I turned around, slung my rucksack over the other shoulder (basic NYC survival tip: never carry your bag zipper-outward—only inward, against your body), and crossed the sidewalk and walked onto the playground. Under the raggedy basketball hoop (battered and pockmarked backboard, rusty chain net), a group of kids wearing Knicks T-shirts and baggy jeans bobbed and rocked back and forth. In the center, there was a tall, skinny, dreadlocked guy with a microphone in his hand, chanting rhymes of the sort that I associated with the Dozens (variants of which I’d heard on records by Lenny Bruce and Lord Buckley). But this guy’s accent was definitely not New York—he sounded like he was from the Caribbean. I didn’t pay much attention to the words he was reciting, though I loved the way the voice was interacting with the musical background.

But my attention was immediately riveted by the heavy-set kid behind him, at the base of the hoop, who was crouched over a couple of battered turntables perched on a couple of milk crates (back in those days, plastic milk crates were an essential part of almost all NYC exterior or interior decoration—my bookshelves in the NYU dorm were built out of ‘em), with a set of headphones on, swaying back and forth and doing something with his hands to the LP’s themselves. I realized he was manually moving the discs with-and-against the turntables” motors.

I had never seen this before, and at the time I didn’t really know what I was seeing—my understanding of black music stopped way short of the contemporary (a fact I’m embarrassed about—I’m still ashamed of the “Disco Sucks” T-shirt a friend gave me, neither of us realizing the racism behind the NYC rock stations” derogation of that latest 1970s trend in Great Black Music). But I was an instrumentalist, and even if I was too much of a suburban folk-music head to realize the artistry of the toaster, I knew even through ignorant observation that the kid on the turntables (the “Wheels of Steel” as Grandmaster Flash immortalized them) was some kind of virtuoso. There’s an unmistakable visual power that emerges just from the physical motion of someone who is that much in command of his instrument. I didn’t understand what was happening, but I knew that that kid was absolutely rockin’.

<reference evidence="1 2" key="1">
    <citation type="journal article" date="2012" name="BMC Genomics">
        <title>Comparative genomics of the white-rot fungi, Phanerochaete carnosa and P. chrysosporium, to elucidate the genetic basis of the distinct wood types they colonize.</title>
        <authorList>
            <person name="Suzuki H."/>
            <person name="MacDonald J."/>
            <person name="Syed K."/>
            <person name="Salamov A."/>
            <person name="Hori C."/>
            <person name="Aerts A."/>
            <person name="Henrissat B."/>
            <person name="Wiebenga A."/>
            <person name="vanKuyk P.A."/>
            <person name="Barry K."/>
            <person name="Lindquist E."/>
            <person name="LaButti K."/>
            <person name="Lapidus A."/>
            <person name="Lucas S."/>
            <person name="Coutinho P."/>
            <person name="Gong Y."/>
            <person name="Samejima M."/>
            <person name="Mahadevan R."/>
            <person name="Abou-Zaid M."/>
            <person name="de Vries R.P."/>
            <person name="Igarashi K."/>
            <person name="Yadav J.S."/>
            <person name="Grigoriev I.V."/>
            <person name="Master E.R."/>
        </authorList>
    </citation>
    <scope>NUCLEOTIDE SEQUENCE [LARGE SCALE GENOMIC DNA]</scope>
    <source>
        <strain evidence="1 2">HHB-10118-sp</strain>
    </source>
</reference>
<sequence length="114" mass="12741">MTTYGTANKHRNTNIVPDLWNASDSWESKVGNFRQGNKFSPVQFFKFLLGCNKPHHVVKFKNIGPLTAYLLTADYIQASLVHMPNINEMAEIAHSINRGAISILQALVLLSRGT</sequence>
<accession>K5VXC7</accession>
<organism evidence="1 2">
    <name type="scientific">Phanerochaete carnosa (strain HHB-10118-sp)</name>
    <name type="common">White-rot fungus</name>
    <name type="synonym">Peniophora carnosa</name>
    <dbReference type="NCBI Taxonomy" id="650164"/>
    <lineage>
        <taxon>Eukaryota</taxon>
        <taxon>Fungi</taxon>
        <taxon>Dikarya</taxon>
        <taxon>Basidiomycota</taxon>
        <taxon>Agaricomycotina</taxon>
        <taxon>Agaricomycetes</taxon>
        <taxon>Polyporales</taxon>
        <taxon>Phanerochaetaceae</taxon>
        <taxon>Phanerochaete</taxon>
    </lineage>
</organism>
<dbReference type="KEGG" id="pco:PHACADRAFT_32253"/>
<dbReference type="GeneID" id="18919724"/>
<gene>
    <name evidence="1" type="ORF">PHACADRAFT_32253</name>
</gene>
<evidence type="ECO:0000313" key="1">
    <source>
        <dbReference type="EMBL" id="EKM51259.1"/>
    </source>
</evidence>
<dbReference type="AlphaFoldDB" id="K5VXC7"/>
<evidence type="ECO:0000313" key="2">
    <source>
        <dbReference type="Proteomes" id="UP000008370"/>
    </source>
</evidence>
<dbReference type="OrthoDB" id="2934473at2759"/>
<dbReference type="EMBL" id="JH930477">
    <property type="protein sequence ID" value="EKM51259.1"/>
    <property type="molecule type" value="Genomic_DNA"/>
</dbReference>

I have a bad tendency to be obtuse about great music that’s right in front of me. I grew up outside Boston—and totally missed the fantastic Boston Irish-emigrant music scene. I lived in Chicago, and missed its Irish music scene—though I did a little better at picking up on the South Side blues. I lived in New Orleans, and nearly missed its fantastic R&B scene, encountering it mostly as door security, not a musician. I found out years later that hip-hop had come out of the interaction of NYC street culture (especially the great break-beats pioneered by James Brown's bands, and the percussion breakdowns of Latino salsa), and the Jamaican immigrants who brought with them the practice of rapping over "dubs" (one-off records based on the rhythm tracks of Studio One singles). But that day in Spanish Harlem, I listened for a little while, and then went back to my dorm on East 10th street and put on Born to Run, very loud: a daily ritual for me in that year—it’s part of what got me through it.

But now I think back to those kids rockin’ the wheels on a hot day in Spanish Harlem in 1977, and the tall skinny Jamaican guy toasting, and the break-dancers and graffiti artists whose art was just beginning to transform New York’s street culture, and I see their forebears' generations standing behind them like echoes or sepia shadows: from the doo-woppers harmonizing on Queens street-corners and the toasters driving sound-system trucks up into the hills of Jamaica's Cockpit Country, to James Brown tapdancing for tips outside Atlanta movie theaters, to the jug bands and hokum bands on the streets and in the speakeasies of Memphis, to the lone blues guitarists and pianists rocking the juke joints of Clarkesdale and Dockery’s Plantation, to the “novelty” dancers doing the hoochie-koo in the vaudeville houses and tent-shows of the chitlin’ circuit, to the Upper South black musicians from whom George Washington Dixon and Thomas Daddy Rice and Dan Emmett learned their music—and whose blackface imitation was conventionally derogated as noxious racism but was maybe—also—the era’s sincerest expression of awestruck admiration for black musical genius; all the way to Master Juba dancing in the Bowery for Charles Dickens and the slave fiddlers lighting up harvest dances in Louisiana Big Houses, and I see the tradition reaching back even farther—before Reconstruction, before slavery days, before the Middle Passage, and all the way back to the griots and jugglers, sorcerers and blacksmiths of West Africa, and I am reminded—again—of the transcendent power, stamina, and resilience of Black culture.